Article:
Couple other teapot-related items to mention:

Kettle v. Teapot. These two are both important to brewing tea, but they are not the same. The origin of the word “kettle” means “cauldron,” so it’s the mechanism used to heat the water, while the teapot is the device used to brew and deliver the tea. Just remember: Mrs. Potts had to put the kettle on before she could brew tea for her guest. 

Tea cozies. Whether you buy one on Etsy or still use the one your grandma crocheted, tea cozies are domes made to fit around a teapot. Knitted or sewn of quilted fabric, their job is to help your teapot keep everything warm and yes, cozy. Same reason your mom told you to put on another layer if you were cold.

While teapots go way, way back and clearly come in all shapes, sizes and materials, today there is still an awesome variety of teapots to choose from. We’re here to help you get a handle on which teapot is best for you.

Glass. Glass teapots are a wonderful way to watch your tea steep in real time and experience the color changing. Harney offers a glass teapot in  large,  medium and  small—choose the one that best suits your needs.

Cast Iron. Nothing beats cast iron for temperature retention. Check out unique options like this  cast iron teapot. Contrary to what you might think, not all cast iron teapots are stovetop safe. Check for enamel on the inside before putting yours on the flame.

Ceramic. Perfect for your daily routine, ceramic teapots are easy to care for and deliver a delicious cup of tea every time. Choose from several Harney options, like our  Curve Teapot with Infuser,  Stump Teapot with Infuser,  Harney & Sons Teapot with Infuser or the  same classy item without infuser for use with your favorite sachets and teabags. Looking for something really different and hashtagable? Check out our  Canary Teapots.

Porcelain. Looking for a true classic? Look no further than our  Historic Royal Palaces Teapot. It will transform your tea-drinking experience to another place and time. For the full experience, treat yourself to our  Historic Royal Palaces Teacup and Saucer. They’re Mrs. Potts’ approved.

So now that we’ve shown you ours…it’s time for you to show us yours! Post pics of your teapot on Facebook or Instagram with #HarneyTeapotTribe. It’s time to spout off!

Emeric Harney
Emeric Harney


8 Responses

Sus
Sus

February 24, 2020

Wonderful article and photos!

Vickie Thompson
Vickie Thompson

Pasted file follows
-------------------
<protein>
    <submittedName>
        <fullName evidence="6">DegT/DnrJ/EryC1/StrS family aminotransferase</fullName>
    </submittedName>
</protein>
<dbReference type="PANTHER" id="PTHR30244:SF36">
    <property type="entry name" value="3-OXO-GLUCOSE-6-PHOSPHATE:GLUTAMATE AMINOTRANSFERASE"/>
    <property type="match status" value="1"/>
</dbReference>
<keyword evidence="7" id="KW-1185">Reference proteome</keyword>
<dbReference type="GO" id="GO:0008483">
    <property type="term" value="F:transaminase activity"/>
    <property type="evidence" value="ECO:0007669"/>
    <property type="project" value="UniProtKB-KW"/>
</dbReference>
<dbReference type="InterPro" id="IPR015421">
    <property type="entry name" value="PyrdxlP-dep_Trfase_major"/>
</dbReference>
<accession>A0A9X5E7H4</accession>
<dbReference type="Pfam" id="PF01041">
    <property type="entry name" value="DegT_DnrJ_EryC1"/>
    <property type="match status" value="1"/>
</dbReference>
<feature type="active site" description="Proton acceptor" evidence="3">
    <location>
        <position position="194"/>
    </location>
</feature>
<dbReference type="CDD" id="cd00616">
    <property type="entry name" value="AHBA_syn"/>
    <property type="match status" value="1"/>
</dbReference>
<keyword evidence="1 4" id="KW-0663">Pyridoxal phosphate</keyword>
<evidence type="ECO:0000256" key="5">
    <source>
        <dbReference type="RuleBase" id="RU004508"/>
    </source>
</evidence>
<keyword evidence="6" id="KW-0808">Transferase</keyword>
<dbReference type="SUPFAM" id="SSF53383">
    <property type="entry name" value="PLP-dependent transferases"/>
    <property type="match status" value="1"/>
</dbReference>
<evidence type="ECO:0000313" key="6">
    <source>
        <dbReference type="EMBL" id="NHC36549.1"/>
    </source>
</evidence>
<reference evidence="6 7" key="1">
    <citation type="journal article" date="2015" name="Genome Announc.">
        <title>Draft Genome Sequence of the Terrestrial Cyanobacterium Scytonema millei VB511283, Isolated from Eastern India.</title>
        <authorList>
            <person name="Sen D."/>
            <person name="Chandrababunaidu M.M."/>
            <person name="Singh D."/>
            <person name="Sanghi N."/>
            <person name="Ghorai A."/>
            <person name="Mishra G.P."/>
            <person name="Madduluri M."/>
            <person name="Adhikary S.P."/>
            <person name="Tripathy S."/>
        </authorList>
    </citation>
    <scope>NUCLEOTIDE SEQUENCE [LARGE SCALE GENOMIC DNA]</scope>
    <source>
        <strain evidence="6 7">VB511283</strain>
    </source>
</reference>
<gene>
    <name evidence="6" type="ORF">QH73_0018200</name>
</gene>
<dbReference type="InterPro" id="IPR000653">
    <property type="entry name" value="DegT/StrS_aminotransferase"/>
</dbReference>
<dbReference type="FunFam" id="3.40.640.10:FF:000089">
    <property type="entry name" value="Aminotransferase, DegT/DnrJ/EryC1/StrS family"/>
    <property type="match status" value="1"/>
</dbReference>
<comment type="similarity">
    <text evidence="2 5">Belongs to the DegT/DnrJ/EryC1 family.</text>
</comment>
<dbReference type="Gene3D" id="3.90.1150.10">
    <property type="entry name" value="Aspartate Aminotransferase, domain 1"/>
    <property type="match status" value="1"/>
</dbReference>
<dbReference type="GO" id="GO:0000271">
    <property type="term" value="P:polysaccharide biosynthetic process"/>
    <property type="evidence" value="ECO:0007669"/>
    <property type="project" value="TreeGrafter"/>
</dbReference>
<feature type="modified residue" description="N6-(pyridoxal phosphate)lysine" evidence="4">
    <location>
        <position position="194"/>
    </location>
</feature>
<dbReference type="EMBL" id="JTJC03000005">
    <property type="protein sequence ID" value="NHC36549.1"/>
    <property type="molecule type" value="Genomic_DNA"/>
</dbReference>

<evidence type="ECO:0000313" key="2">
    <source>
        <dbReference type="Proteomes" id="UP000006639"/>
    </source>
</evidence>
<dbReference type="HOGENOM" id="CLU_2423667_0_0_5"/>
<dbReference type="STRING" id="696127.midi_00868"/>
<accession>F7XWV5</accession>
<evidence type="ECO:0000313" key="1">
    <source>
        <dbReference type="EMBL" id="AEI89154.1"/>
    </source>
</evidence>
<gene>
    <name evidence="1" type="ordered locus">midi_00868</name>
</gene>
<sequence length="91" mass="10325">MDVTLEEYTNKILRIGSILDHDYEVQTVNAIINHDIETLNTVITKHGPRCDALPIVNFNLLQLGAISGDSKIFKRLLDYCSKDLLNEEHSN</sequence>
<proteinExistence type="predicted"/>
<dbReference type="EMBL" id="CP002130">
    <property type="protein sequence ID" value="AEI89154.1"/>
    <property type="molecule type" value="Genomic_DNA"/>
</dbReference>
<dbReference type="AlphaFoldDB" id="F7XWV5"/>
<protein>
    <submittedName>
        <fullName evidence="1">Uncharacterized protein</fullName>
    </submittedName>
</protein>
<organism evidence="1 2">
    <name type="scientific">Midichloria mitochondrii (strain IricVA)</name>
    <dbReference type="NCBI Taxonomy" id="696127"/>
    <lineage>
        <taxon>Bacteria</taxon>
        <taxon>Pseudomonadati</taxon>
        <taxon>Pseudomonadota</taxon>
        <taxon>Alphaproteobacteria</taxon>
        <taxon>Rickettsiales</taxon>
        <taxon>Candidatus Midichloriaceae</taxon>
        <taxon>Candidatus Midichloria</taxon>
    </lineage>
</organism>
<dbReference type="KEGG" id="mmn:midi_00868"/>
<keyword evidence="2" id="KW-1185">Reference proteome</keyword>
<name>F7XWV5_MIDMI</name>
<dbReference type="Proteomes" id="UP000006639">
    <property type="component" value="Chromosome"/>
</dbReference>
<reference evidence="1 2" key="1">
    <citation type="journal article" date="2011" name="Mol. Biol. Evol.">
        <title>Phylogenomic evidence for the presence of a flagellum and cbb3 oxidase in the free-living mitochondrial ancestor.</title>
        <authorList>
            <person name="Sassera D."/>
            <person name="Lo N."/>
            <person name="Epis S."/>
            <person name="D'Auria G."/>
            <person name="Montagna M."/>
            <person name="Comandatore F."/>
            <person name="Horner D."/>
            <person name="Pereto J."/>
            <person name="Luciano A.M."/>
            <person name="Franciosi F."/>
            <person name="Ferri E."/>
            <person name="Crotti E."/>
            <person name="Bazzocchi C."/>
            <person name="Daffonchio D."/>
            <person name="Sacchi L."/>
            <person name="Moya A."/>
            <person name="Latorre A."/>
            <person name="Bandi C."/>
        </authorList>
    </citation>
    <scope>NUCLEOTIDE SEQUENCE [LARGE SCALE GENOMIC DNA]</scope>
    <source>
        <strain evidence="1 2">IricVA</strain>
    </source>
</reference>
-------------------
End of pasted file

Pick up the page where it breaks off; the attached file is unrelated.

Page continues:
February 24, 2020

I can’t tell you how happy I am to hear that others share my love/passion towards tea and accessories! It truly IS working art and I receive such joy from my many mugs and ‘tea things!’ Endless blessings to all — especially tea afficianadoes!

Sandra F Rodgers-Mitchell
Sandra F Rodgers-Mitchell

February 24, 2020

Loved your article. I’m a huge fan of teapots & have a small collection.

Sonya
Sonya

February 24, 2020

I would love to share pics of my teapots with you, but I don’t do Facebook or instagram. I love tea made in bone china teapots that match my china patterns. I also have some ceramic ones. I love to use loose tea in my china teapots. It is the best combination for the best tasting tea.

Barbara Lapins
Barbara Lapins

February 17, 2020

Would love to post pictures of some of my teapots, but don’t know where to find #HarneyTeapotTribe.

Martha Coates
Martha Coates

February 17, 2020

Tried to post my pot but above hashtag found no link- check your above address pls

Honey Pace
Honey Pace

February 17, 2020

I love fancy teapots ~ and cups/saucers ~ I’m addicted to all things tea and love loose teas ~
I have teapots in 7 rooms of our 8 room ~ 2 bath 88 year old home ~ they are “working art” ~ I have new ~ I have old ~ I have musical ~ I have a Queen Bee ~ a cat ~ a mouse ~ I adore roses ~ so many have a rose theme ~ once you are bitten by the all things tea bug ~ give up because there is no cure ~ 🥰
PS ~ how does one go about sharing our photos?

Eve Hill
Eve Hill

February 17, 2020

Which one of my 450, yes, that is four hundred fifty, plus, teapots would you like to see? Many were at one of Father John’s Harney Tea Conferences. My oldest is from ca. 1780, the newest made this year. There are all kinds, including my favorite figurals.
Eve